Why Empanadas? Well, the three of us partners are from Argentina. Empanadas in Argentina are like burgers here. So we have them every single day. We've been living here for seven years now, and have not really found a lot of empanadas we like. I think our concept of empanadas is very, very good in so many ways. It's a finger food, but it also can be an appetizer, and it can be a main dish. We think it has great potential. Not a lot of people are doing much with them, so we thought, 'Why not?' We believed in the concept of the empanada and that's why we started this business.
What is the secret to making the perfect empanada? I think the dough is very important. Everybody has his or her own way. We use a dough that is very, very thin, so it's very flaky. And we give more importance to the filling rather than the dough. You want to have a good dough, but a very thin dough so that what you are eating is really food, and not just a very thick crust. And that is hard. We started the empanadas about three years ago and now it's much better than when we started. It's experience. It's doing empanadas every single day, and that's how we make it.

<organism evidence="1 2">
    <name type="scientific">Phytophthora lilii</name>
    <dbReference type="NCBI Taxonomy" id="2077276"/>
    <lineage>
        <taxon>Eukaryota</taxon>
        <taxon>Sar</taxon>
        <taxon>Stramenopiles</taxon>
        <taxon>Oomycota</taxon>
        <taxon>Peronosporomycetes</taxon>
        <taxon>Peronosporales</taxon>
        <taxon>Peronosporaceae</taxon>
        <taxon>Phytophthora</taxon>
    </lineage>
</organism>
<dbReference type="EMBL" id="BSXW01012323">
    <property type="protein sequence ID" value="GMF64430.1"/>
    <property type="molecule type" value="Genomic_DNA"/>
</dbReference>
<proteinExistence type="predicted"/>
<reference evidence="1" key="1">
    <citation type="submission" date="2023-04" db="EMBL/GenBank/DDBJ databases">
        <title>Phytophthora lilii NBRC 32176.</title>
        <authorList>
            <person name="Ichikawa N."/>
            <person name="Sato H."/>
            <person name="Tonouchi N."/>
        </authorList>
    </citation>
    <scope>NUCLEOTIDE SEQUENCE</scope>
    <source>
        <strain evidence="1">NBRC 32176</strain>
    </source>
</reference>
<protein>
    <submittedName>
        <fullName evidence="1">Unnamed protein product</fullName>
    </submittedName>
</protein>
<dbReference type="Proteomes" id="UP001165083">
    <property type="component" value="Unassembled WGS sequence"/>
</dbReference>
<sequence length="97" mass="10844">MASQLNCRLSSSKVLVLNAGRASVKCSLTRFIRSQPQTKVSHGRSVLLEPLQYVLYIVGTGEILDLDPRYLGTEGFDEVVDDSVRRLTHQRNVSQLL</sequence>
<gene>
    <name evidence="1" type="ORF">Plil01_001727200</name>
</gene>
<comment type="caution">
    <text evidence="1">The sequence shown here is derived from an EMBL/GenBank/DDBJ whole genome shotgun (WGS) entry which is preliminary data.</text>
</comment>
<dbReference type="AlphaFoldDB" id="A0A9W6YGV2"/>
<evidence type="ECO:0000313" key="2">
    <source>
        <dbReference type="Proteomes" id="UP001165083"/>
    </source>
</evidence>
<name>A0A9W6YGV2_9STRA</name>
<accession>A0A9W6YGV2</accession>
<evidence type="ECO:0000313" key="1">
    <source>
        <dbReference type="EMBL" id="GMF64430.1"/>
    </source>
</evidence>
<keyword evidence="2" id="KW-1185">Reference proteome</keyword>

Who taught you how to make empanadas? My Grandma, my mom. Every grandma has "the best recipe." So that's pretty much how we did it: from recipes, family recipes. It's all the flavors. We started trying different options, different ingredients, and different ways of doing them. I think we got to a point where we have a pretty good menu, and some pretty good products.
Which one is your favorite? My favorite is ham and cheese. It sounds very simple, but it's actually very surprising. I have seen that the beef and ham and cheese are the two favorite empanada flavors. Here in the United States, we have found that people don't tend to order the ham and cheese. But when they do order it for the first time, they cannot stop. It's actually very unique.